Friday, December 19, 2008




WE have read about the ‘war of words’ between Lawrence Masha, the Minister for Home Affairs and media mogul—Reginald Mengi.

The bone of contention being Mengi’s cry that a certain young, cabinet minister wants to cripple his business by influencing the powers that be to cook up figures on tax evasion on Mengi’s companies as a move to destroy him—allegedly for his ‘loud mouthed’ media outlets.

It was alleged by Mengi last week that the said minister has sent several text messages to him threatening not only hurt his person, but his business empire also.

First of all, it is the constitutional right of every citizen to be protected by the state together with his/her property. Based on this right, anyone who feels that his life or property is threatened, s/he must report to the police.

Mengi reported the matter to the police. One would have expected them to take action not because Mengi is an important man, but because he is entitled to protection like any other citizen of this country.

Mengi gave clues to the police including the numbers of mobile phone through which the offending messages were sent. He claimed that the offender was a cabinet minister. What more could he have said?

The media narrowed the names of young ministers to three. They include William Ngeleja, Dr Diodorus Kamala and Lawrence Masha.

But it was Masha who responded to the charges saying Mengi must prove his allegations within seven days, or else he would have him sent to court!

We think this was an unfortunate statement made perhaps in the heat of the moment.

Mengi retorted that he was ready to do that but on condition that he, Masha offer to resign.

To us this hullabaloo does not benefit anyone, unless there is something more that is hidden from us.

First of all, we ordinary folks stand to lose if Mengi’s empire were to collapse (and God forbid) because we — the media are direct beneficiaries to the empire.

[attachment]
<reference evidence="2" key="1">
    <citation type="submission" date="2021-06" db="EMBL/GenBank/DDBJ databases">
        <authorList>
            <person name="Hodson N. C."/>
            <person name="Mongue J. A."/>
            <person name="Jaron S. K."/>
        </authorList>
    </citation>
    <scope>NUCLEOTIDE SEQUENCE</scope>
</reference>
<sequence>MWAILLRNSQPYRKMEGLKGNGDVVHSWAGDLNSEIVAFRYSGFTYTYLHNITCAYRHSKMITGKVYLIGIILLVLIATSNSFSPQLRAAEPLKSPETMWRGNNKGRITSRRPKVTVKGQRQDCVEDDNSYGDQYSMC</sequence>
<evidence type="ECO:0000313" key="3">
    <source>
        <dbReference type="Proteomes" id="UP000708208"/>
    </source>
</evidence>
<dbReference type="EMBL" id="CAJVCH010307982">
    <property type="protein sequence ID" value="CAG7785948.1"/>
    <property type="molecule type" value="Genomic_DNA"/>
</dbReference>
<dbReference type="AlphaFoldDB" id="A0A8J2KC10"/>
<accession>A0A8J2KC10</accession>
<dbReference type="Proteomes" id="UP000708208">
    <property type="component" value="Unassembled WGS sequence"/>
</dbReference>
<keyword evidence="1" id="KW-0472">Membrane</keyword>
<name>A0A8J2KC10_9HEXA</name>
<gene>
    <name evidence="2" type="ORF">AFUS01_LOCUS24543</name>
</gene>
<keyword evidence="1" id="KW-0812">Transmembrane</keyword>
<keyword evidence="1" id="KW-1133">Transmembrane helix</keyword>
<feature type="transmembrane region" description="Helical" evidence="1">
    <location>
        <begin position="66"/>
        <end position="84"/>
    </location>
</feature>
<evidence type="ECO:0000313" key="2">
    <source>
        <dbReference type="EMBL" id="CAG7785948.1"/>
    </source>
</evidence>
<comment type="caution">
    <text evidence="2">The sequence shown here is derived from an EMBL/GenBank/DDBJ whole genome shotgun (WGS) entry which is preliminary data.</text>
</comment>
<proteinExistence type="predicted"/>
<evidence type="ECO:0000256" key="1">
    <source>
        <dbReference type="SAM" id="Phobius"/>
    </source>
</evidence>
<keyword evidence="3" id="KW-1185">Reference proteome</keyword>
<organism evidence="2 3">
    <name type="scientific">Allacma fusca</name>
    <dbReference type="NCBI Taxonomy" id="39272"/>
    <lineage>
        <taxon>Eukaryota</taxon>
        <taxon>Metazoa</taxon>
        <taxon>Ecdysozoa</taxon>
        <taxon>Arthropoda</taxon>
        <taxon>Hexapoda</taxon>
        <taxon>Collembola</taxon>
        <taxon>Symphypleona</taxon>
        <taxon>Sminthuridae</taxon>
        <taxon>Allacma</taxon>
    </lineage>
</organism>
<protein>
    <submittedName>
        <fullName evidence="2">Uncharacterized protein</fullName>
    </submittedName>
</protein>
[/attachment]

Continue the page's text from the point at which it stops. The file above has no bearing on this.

But in the same tone, we are stakeholders in the home security duties which fall under Masha’s charge. Thus we find ourselves in the middle of the tussle. But as human beings, we cannot stand on the fence and simply look.

Mengi had done the correct thing to report the matter to the police. We therefore, did not expect the Home Affairs minister to react the way he did.

In our opinion Masha should have perhaps only added weight to Mengi’s claim by instructing the Police to investigate the matter and establish the truth.

We think it was not proper for the minister to give Mengi an ultimatum to prove that he had been threatened as it is not the duty of the police to make the complainant prove that his life is threatened?

If, and it is a big if, the police acted that way whenever people sent reports to them, then it would make the whole system a mockery.

We think the minister’s intervention was unfortunate and uncalled for. Is it the onus of a citizen to prove that her/his life is being threatened? Or is it the duty of the police to follow clues given by the complainant to establish the truth? Why should Mengi be an exceptional?

It is the duty of the police to prosecute the complainant if proved that s/he gave false information. It should have rested there.

It is doubtful now whether this issue will come to the right conclusion because it has now been marred by political undertones.

But let’s face it, the media cannot stop from exposing those in power who collude with selfish economic saboteurs. They musty be exposed and hurt in the same manner as they inflict the pain on us as a community.

If there is any Government official who is sympathetic to bad elements, we shall collectively continue to expose them.